Intelligence: Death By Cellphone


June 14, 2015: Cellphone cameras have become a major source of military intelligence and this is especially true with counter-terrorism operations. The United States recently revealed how a picture an Islamic terrorist took of himself with his cellphone (a selfie) revealed the location of an ISIL (Islamic State in Iraq and the Levant) headquarters, which was promptly bombed. Such incidents are more common with poorly trained irregulars, but even well trained troops have problems with “cellphone discipline”. This problem is a 21 st century one and it has been getting worse.

Incorporating cameras into cell phones first showed up in 2000 and the practice quickly spread. This proved to be very popular and as such phones became cheaper, and their cameras more capable military intelligence agencies warned that troops were taking a lot of pictures, especially when in combat zones. This was leading to a lot of pictures that could reveal military secrets. Efforts to ban troops use of cellphones in combat zones or inside classified areas had some success, but that only reduced the flood of useful (so intelligence experts) cellphone photos it did not eliminate it. This became particularly the case as cellphone networks entered the 3rd generation (3G) about the same time cellphone cameras were introduced. This enabled cellphone users to take photos and immediately send them to someone else, or post them to a website. By 2010 social networks were growing in popularity and cellphone users competed to take and post photos of all sorts of things, often getting newsworthy photos into circulation well before the traditional media. Cellphones with 3G capabilities became so cheap that even many Islamic terrorists and most military personnel had them.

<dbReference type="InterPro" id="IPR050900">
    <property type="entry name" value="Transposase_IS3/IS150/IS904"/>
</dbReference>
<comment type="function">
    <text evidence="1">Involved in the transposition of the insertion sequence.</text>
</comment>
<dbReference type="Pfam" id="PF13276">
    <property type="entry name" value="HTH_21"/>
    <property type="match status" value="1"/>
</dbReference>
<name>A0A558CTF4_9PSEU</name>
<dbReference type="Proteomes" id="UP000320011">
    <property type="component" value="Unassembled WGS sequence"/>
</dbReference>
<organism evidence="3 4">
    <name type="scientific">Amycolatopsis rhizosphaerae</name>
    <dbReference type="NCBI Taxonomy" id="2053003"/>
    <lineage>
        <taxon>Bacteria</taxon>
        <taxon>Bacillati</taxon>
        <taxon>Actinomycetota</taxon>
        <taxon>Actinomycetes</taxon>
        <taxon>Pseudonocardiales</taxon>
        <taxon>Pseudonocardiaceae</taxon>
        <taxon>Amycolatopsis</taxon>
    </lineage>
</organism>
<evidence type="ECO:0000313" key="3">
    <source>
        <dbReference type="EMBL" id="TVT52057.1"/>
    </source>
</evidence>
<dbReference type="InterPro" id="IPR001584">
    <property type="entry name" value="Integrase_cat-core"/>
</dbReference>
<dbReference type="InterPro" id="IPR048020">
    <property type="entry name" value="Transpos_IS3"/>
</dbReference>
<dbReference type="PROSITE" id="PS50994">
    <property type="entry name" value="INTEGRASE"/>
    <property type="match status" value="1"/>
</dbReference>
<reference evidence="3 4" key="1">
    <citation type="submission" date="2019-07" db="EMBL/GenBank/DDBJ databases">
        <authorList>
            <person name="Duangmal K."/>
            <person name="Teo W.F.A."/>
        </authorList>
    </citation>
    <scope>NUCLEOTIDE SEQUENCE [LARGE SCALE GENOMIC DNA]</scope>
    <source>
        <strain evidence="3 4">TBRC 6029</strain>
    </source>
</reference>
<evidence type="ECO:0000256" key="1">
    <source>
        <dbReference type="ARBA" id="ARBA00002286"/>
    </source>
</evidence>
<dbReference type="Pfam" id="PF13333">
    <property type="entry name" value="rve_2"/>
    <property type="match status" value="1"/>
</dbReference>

And so it came to pass that a U.S. Air Force general revealed on June 1, 2015 that one of his intelligence analysts, one of many assigned to monitoring the Internet for useful photos, found a picture taken by an ISIL member outside an ISIL headquarters that the air force did not have an exact location on. With that picture the air force was able to precisely locate the ISIL headquarters and 22 hours after the photo was noted an aircraft destroyed the building with three GPS guided (JDAM) bombs. The air force did not mention details of how the photo revealed the exact location but it was probably via analysis of the photo metadata (which these days often includes time and location) and/or automated analysis of geographic features shown in the photo as well as the shape and arrangement of the buildings.

Such errors by terrorists is no secret. Poor “cellphone discipline” is still common even though ISIL leaders know of this vulnerability among many of their followers who are often untrained and undisciplined. A growing number of these young men also own cellphones with cameras and Internet access.

ISIL training documents have been captured detailing how members are supposed to deal with the problem. ISIL recruits are told (in theory) that they should use special software to encrypt SMS messages and calls, turn off geolocation and clean metadata for photos taken, never distribute photos showing ISIL personnel or facilities without permission and, most importantly, do include in you online profile that you intend to kill non-Moslems. Many ignore this advice.

As we can clearly see this particular terrorist violated at least two of these rules. Of course we would like more of these ISIL mistakes in the future and all that was unusual about this incident was that it got official confirmation. Islamic terrorists leaders and Internet experts know this is not a new problem and sometimes works in their favor. For example in 2007 the Iraqi Islamic terrorists (some of whom are running ISIL) used the geolocation data from a posted photo for a mortar attack on an American base that led to the destruction of four AH-64 Apache helicopters. They used photographs taken by a soldier, which gave them exact coordinates of where to hit. Currently the same method is used by both sides in the war on eastern Ukraine. --- Przemys&&22;aw Juraszek





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